Pakistan won't tolerate Qaeda in Swat valley
Pakistan's foreign minister vowed Wednesday his government would not tolerate al-Qaeda in its Swat Valley despite accepting a peace deal that includes imposition of Islamic Sharia law.
The West has voiced fears that the scenic valley, just 160km from Pakistan's capital, will turn into a safe haven for militants much like nearby Afghanistan during the 1996-2001 reign of the Taliban.
But Foreign Minister Shah Mehmood Qureshi, in Washington for a three-way strategy review with the United States and Afghanistan, said the presence of al-Qaeda in the Swat Valley was "negligible if any."
"The Taliban will not be in charge. The government of Pakistan will be in charge there. We are not compromising with the Taliban," Qureshi told PBS public television.
"We have pushed al-Qaeda out ... of Swat and we are going to drive them out of the tribal belt," he said.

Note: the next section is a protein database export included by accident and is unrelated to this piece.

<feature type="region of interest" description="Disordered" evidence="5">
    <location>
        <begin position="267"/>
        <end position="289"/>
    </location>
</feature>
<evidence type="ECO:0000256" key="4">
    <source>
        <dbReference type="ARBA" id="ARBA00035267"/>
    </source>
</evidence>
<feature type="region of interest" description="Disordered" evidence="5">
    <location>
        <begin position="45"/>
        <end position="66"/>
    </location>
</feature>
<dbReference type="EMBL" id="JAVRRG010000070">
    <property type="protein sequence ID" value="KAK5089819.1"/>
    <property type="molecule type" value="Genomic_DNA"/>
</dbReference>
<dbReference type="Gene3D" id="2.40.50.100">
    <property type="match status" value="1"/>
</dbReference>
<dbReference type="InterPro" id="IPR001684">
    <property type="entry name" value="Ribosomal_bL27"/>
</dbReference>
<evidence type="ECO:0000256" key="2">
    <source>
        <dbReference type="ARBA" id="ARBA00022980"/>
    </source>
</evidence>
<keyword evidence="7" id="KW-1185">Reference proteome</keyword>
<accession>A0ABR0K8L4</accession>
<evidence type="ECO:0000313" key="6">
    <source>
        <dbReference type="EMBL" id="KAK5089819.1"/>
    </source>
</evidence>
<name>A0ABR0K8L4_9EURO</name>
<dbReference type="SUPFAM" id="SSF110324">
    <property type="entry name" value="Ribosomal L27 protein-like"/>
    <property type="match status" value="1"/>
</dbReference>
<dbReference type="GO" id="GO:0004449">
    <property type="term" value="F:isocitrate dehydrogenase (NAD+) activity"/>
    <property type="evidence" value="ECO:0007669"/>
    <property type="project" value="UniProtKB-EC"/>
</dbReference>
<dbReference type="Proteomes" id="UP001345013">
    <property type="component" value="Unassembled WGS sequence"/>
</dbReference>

The Pakistani government has accepted the ceasefire with Islamic militants in the Swat Valley who waged a bloody two-year campaign that included forcibly shutting girls' schools and curbing entertainment.
Qureshi said Pakistan wanted girls' schools to reopen but stood by his stance that the Sharia deal was a local agreement aimed at better administering justice.
"What people have not understood is that we have taken the wind out of the sail of extremists," Qureshi said.
Swat was an independent state before 1969 and until the insurgency was one of Pakistan's main tourist draws as a ski resort.